David Rousset - HTML5 & Gaming Technical Evangelist

HTML5 & Gaming Technical Evangelist

Tutorial Series: using WinJS & WinRT to build a fun HTML5 Camera Application for Windows 8 (2/4)

Tutorial Series: using WinJS & WinRT to build a fun HTML5 Camera Application for Windows 8 (2/4)

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In this second tutorial, we’re going to add support for video recording. The first step will then to work on the UI to let the user choosing between photo & video mode. Then we will add the JavaScript code that will let you recording some videos. Finally, we will add a cool slide effect with CSS3 animations to provide a visual feedback to the user while taking some photos/videos. As a reminder, this tutorial is part of this series:

1 – Accessing to the Camera stream and writing it on disk
2 – Working on the layout, adding video recording support and providing feedback to the user with CSS3 animations 
3 – Using the FlipView to navigate through the live preview and the recorded files
4 – Manipulating the image to add some effects via the canvas tag with EaselJS or WebWorkers and via GPU Shaders with a WinRT component

Once again, you’ll be able to download the Visual Studio solution matching the end of the second tutorial at the end of this article.

Step 1: creating a better layout to enable switching between photo & video mode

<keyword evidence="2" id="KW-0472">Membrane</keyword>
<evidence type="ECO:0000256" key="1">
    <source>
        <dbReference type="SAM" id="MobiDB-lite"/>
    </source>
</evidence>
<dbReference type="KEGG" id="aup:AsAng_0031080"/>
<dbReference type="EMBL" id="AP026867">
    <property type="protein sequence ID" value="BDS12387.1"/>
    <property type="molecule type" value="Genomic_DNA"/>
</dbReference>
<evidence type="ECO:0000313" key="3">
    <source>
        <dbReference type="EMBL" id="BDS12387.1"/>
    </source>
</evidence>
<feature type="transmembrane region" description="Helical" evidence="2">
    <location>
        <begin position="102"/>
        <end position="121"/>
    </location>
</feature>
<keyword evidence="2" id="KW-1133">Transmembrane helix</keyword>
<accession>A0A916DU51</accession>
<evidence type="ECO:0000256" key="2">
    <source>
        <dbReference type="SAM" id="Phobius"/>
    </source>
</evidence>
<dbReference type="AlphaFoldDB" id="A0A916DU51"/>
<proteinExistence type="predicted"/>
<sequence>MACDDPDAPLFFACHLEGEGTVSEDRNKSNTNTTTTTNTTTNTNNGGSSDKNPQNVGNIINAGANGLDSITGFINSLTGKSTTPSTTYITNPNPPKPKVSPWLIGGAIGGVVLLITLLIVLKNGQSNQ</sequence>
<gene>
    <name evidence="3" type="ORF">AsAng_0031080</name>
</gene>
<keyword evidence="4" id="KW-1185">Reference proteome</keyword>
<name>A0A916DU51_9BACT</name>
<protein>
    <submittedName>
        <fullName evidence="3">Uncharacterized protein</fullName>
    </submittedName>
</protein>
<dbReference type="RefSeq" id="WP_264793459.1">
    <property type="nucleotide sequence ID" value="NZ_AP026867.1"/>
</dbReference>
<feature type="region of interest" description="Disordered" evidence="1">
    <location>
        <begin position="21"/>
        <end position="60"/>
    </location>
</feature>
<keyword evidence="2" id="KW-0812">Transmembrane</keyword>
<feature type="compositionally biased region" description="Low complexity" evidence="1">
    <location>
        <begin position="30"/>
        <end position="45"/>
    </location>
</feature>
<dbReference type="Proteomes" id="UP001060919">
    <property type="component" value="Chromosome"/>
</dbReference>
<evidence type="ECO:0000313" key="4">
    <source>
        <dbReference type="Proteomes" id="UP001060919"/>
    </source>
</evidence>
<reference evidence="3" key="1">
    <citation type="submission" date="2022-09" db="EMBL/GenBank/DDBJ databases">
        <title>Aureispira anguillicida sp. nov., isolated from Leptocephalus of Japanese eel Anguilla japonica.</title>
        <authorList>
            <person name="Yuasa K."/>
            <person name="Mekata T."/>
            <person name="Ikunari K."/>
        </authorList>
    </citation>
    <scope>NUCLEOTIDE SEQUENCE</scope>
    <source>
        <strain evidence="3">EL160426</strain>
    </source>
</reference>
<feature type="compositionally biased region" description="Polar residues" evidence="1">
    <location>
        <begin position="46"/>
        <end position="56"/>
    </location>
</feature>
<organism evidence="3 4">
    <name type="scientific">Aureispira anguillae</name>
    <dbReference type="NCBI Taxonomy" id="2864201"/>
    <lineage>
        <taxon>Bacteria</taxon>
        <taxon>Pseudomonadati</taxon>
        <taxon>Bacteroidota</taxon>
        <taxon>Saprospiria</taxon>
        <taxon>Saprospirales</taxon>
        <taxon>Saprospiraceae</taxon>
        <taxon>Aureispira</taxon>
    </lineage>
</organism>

We’re going to create this exact layout :

image

We will still have of course the video live preview stretched and centered. But I’d like to have at the bottom of the screen an overlaid transparent bar with some textual indications (“Tap screen to capture media” for instance). I’d like also a vertical bar on the right with a nice styled radio button in the center allowing me to switch between the photo and the video mode.

Ok, to do that, we first need to work on the HTML containers. Open default.html or replace the previous <div id=”application”> by this one:

<div id="application">
    <div id="control-bar">
        <div id="input-switch">
            <div class="top-switch">
                <input id="still" type="radio" name="inputSwitch" value="still" class="switch camera"
                    checked="checked" />
            </div>
            <div class="bottom-switch">
                <input id="vid" type="radio" name="inputSwitch" value="video" class="switch video" />
            </div>
        </div>
    </div>
    <div id="overlay">
        <div id="capture-status" class="win-contentTitle">
            Tap screen to capture media
        </div>
    </div>
    <video id="live-preview">
    </video>
</div>

As you can see, we have the 3 parts of the targeted layout. The control bar will have to be placed vertically on the right. The overlaid div will be displayed horizontally at the bottom of the screen. And last but not least, we have to support all possible resolutions using some fluid containers and best practices.

With today’s IE10 CSS3 support, and thus with Windows 8 HTML5 support, the 2 best specifications to help us doing that are the CSS3 Grid & Flexible box layouts. Again, if you need to discover those 2 great specifications, go play with our IE Test Drive site to test them in live: Hands On: CSS3 Grid Layout & Hands On: CSS3 Flexible Box Layout